The different root strategies of trees: how a model approach helps unveil the black box of forests

Monique Weemstra, Natasa Kiorapostolou, Jasper van Ruijven, Liesje Mommer, Jorad de Vries, Frank Sterck

A walk in a forest shows us that trees differ; they have different leaves, barks, flowers and fruits. Often invisible to us, tree roots differ too: in their thickness, amounts, color, smell, and branching. This variation in roots allows trees to take up water and nutrients in different environments that they need to grow. Studying the different shapes and sizes of roots may tell us why roots vary and how this influences how fast trees can grow.

In this study, we created digital model trees that we gave different roots: thick or thin, many or few roots. For each tree, we calculated how much resources it could acquire and how much it could grow based on its roots. These calculations were based on the costs and benefits of different root systems: making thin roots means that a tree has a large root surface area and can quickly acquire resources, but thin roots do not live very long and need to be replaced often; alternatively, having many roots means that a tree can take up many resources, but they are also costly to produce.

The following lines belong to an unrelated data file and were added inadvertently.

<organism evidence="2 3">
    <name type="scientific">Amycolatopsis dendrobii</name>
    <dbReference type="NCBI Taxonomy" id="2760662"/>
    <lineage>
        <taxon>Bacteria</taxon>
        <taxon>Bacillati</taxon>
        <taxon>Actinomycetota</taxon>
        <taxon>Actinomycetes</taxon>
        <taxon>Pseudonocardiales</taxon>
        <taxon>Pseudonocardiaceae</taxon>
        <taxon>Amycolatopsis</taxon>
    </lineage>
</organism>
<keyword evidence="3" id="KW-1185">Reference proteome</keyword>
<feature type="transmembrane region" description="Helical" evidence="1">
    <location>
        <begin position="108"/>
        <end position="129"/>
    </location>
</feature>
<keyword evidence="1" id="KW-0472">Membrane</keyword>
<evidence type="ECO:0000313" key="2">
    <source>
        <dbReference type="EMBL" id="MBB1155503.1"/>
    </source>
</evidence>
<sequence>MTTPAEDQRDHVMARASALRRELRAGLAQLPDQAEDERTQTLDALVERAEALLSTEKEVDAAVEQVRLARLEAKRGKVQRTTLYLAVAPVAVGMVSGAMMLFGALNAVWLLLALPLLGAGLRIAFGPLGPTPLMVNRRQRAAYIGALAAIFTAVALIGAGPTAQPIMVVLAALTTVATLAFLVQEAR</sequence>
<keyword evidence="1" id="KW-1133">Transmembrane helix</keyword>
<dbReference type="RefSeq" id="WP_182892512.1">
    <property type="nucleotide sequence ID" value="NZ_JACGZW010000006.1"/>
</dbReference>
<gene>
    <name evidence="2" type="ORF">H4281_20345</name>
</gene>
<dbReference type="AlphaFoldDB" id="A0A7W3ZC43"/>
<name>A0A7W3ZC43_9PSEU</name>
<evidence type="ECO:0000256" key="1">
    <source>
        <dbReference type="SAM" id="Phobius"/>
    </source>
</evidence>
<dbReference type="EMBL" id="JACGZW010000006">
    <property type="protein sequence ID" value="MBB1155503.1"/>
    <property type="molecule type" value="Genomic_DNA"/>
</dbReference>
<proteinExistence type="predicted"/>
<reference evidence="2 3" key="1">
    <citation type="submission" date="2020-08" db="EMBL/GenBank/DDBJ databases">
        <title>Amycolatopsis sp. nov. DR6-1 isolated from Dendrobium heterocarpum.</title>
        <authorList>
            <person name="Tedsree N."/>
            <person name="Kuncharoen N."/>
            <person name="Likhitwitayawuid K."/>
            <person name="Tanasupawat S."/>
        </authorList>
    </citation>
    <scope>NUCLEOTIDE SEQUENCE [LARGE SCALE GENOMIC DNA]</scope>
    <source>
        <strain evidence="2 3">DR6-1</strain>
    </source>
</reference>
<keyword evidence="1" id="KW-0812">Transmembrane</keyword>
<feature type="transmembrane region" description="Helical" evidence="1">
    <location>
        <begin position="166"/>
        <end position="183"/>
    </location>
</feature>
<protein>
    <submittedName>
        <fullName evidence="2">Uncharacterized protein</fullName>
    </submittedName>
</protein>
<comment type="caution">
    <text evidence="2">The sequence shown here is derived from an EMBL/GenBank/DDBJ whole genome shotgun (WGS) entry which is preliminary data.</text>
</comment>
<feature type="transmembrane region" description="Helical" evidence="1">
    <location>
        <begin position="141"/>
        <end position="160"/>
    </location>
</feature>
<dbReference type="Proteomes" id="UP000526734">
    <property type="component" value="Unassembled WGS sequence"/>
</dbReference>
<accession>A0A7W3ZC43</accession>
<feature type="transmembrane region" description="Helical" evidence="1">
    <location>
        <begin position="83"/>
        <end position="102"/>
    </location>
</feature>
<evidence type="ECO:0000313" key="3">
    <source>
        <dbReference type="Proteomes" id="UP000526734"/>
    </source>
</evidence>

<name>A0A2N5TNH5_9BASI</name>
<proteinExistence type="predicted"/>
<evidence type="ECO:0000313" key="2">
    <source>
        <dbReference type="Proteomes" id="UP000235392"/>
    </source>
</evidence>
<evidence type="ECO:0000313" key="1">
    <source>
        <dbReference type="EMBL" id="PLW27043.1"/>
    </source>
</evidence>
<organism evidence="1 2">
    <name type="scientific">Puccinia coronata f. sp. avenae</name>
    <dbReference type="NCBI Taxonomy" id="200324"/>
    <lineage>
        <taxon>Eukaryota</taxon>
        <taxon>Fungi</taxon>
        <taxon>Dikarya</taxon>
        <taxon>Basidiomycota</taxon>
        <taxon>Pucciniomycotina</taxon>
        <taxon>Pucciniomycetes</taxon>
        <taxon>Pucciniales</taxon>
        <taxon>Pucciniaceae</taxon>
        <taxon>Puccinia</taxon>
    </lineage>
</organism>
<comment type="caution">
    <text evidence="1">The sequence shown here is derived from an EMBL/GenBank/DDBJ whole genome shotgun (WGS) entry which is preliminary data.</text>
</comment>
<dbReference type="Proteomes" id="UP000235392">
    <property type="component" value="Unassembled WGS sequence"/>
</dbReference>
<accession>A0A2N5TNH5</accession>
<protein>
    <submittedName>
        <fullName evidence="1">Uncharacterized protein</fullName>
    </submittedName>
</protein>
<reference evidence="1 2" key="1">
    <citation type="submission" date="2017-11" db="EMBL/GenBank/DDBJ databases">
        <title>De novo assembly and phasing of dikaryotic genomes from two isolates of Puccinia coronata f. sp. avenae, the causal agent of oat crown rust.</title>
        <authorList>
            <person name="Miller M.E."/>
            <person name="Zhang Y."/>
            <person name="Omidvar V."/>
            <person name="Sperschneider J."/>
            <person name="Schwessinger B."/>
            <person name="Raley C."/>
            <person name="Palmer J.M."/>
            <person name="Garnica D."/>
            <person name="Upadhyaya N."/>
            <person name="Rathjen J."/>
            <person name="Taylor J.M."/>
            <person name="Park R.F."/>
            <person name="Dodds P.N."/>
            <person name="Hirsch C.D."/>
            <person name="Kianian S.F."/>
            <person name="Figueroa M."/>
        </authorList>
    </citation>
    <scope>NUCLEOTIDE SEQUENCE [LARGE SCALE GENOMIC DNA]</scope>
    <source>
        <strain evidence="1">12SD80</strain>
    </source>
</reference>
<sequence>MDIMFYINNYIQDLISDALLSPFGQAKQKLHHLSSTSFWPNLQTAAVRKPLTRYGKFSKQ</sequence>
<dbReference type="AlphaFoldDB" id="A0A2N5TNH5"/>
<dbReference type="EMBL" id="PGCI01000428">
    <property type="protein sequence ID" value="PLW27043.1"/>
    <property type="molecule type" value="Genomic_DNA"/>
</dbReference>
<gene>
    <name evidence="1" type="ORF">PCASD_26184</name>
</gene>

It is often expected that fast-growing trees adopt the latter strategy: producing thin but short-lived roots because these are assumed to be the most efficient for resource uptake. However, our study shows that the model trees with the fastest growth had thick, long-lived roots to reduce root turnover costs and produced more roots (i.e. more root biomass) to enlarge their root surface area. This work demonstrates 1) the importance of studying root biomass to understand and explain differences in tree growth, and 2) how building model trees can help us unravel the different root strategies that trees can adopt to improve their growth.

Read the paper in full here.

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